Before your wedding can take place under Orthodox auspices, you will need to provide documentary evidence that you are Jewish and eligible to marry. In straight forward situations, where both of you are marrying for the first time and are the biological children of parents who married under Orthodox auspices, you would need to provide your full birth certificates and your parents’ Ketubot (Jewish marriage lines). If any key documents are not readily available, every assistance and advice will be given to help you obtain whatever may be necessary.for example showing a copy of both your grandparents Ketubah from a recognised Orthodox synagogue. Exactly what this entails can vary according to circumstances but Rabbi Gestetner can advise you on this.

My parents or my fiancee's parents weren’t married in an Orthodox synagogue. How do I proceed?

If they were not married in an Orthodox synagogue, you need to go further back in the maternal line, bringing a Ketubah from your/their grandparents or great-grandparents on the mother’s side, together with full birth certificates, showing the direct connection to you.

I am adopted. What documents do I need to bring?

Hopefully your adoption will have been registered with an Orthodox Beth Din, which will have issued a certificate vouching for your Jewish status.

I am a convert. What documents do I need to bring?

You will have a conversion certificate from the Orthodox Beth Din which handled your conversion, which should be brought to the meeting.

I changed my name. What documents do I need to bring?

Any deed poll, statutory declaration or similar legal declaration which shows the name change should be presented at the meeting.

I am marrying someone coming in from overseas.

Please note that the person coming from abroad will need to involve a Rabbinical Authority local to them, in order to provide further evidence of their Jewish and single status. Ideally, this would be provided by a properly constituted Orthodox Beth Din. For guidance in these circumstances, contact Rabbi Gestetner re this. The Department of Immigration may also need to be aware of this and your fiance may have special paper work to complete and special criteria to conform to before the marriage can take place..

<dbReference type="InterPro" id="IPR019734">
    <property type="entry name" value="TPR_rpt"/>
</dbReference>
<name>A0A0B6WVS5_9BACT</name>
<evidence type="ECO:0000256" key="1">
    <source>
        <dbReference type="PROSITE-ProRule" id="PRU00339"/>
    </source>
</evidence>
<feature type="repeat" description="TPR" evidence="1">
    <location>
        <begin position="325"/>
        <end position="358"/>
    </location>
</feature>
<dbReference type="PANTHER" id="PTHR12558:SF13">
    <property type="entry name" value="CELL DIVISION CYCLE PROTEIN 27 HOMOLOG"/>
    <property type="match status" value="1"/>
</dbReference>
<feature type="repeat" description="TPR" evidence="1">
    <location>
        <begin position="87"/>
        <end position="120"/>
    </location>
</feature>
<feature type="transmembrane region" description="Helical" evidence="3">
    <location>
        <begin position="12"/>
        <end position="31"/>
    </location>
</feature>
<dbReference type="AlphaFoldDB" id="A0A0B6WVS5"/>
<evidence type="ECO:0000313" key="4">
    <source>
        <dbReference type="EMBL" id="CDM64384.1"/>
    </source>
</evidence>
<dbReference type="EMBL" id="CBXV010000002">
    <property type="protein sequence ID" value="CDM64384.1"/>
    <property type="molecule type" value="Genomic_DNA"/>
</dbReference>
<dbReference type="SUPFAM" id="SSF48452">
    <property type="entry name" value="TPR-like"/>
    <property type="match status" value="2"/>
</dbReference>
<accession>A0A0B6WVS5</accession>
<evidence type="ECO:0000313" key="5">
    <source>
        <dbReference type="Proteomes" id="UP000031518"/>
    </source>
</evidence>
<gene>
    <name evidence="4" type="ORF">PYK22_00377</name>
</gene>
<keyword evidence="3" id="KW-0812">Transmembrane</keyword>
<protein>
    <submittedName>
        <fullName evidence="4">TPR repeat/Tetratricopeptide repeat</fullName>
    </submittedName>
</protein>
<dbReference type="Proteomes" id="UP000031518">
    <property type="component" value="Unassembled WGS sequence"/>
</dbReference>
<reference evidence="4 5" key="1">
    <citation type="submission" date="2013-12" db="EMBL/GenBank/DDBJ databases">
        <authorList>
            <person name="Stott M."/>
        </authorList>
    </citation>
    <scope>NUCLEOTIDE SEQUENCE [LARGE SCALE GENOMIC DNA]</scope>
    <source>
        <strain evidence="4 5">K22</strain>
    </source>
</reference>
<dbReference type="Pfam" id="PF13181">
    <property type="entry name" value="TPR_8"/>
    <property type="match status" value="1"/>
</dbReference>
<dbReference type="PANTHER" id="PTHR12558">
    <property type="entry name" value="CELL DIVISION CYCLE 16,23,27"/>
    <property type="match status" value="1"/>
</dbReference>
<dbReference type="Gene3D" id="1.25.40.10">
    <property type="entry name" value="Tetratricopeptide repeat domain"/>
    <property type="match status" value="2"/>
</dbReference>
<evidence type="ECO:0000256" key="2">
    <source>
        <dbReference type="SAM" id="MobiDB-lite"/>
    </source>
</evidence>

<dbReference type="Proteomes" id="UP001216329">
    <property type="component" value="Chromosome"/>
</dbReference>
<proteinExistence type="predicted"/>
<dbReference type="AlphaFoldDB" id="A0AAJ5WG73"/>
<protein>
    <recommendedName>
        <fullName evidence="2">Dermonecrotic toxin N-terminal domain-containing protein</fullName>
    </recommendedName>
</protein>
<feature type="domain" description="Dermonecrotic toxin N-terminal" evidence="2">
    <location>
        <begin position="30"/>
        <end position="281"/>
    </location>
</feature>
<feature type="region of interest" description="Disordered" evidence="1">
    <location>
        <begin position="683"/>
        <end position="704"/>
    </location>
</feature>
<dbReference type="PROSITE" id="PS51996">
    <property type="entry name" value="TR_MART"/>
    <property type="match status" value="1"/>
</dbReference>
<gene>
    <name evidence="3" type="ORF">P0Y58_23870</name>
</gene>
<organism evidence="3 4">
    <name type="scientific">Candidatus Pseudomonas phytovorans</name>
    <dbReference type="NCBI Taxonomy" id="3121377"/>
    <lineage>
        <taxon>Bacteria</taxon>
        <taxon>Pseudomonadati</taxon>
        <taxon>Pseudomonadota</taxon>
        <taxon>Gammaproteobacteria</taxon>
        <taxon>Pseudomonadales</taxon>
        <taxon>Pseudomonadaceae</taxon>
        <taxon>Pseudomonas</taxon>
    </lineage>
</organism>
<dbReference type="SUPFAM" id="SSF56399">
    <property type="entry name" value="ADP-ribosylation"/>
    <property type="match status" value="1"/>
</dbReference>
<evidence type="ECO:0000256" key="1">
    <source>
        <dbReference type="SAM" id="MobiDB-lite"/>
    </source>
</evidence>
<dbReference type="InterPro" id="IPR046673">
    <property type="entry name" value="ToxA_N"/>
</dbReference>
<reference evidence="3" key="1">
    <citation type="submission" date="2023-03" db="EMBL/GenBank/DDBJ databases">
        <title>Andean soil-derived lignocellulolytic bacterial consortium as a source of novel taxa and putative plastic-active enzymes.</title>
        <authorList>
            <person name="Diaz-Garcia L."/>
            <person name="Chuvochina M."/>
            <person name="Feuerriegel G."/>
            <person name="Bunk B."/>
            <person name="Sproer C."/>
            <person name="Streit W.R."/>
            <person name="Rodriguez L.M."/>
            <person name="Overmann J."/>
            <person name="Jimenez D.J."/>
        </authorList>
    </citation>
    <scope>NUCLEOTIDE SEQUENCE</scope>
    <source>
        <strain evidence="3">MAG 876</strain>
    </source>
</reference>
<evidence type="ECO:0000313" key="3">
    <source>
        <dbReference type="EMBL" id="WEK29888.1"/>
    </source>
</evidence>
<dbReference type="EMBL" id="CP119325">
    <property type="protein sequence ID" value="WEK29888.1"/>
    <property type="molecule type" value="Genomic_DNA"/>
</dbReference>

Must our wedding be in a synagogue?

Whilst a Synagogue ceremony is the choice of most couples, increasingly many are choosing to celebrate their marriage at non-Synagogue venues.

 

Do I have to take out Synagogue membership?

No it is not necessary but you will be offered a discounted Synagogue membership package as part of Our Wedding Gift to you for choosing Coogee Synagogue.

 

Getting Married in Israel?

What documents do we need to take to Israel with us?

The Rabbinical authorities in Israel will expect your local orthodox Beth Din to authorise you as an eligible person to get married. Rabbi Gestetner can help you arrange the paperwork that you can present to the rabbinate in Israel, stating that you are Jewish, single and eligible to get married.
 

You will need:

  1. A covering letter stating where and when you are getting married with your Hebrew name (if known) and contact details and whether you wish the certificate to be posted or be available for collection.
  2. A photocopy of your Parents’ Ketubah (Jewish Marriage Certificate)
  3. A photocopy of your full birth certificate showing both parents names.
  4. You may need two Jewish witnesses, non relations, who have known you for at least 5 years that would be willing to testify that you are single.
  5. Three passport photographs.

Please note the Israeli Rabbinate expect all couples to attend pre marriage classes and certification that the bride has gone to the mikvah. There are details about the Mikvah elsewhere on our website.

When should I contact the Israeli Rabbinut?

A file can be opened with the Israeli Rabbinate well in advance (eg 4 – 6 months) of the wedding date. If you anticipate any complications, it may be advisable to allow more time to sort out the paperwork.

Is my Israeli marriage recognised here?

Marriages under the official Rabbinate in Israel are registered with the Ministry of Religious affairs and, subsequent to the wedding, you will be issued with a Te’udat Nissu’in (marriage certificate) which is the State registration of your marriage. This may need to be shown to the civil authorities back in Australia.

Will the Israeli Rabbinut expect anything else from us?

The Israeli Rabbinate will ordinarily require proof that the couple have had marriage lessons and you must inform the registrar that the marriage will be taking place under Jewish auspices

 

Mazel Tov and Congratulations! 

Fri, 30 June 2017 6 Tammuz 5777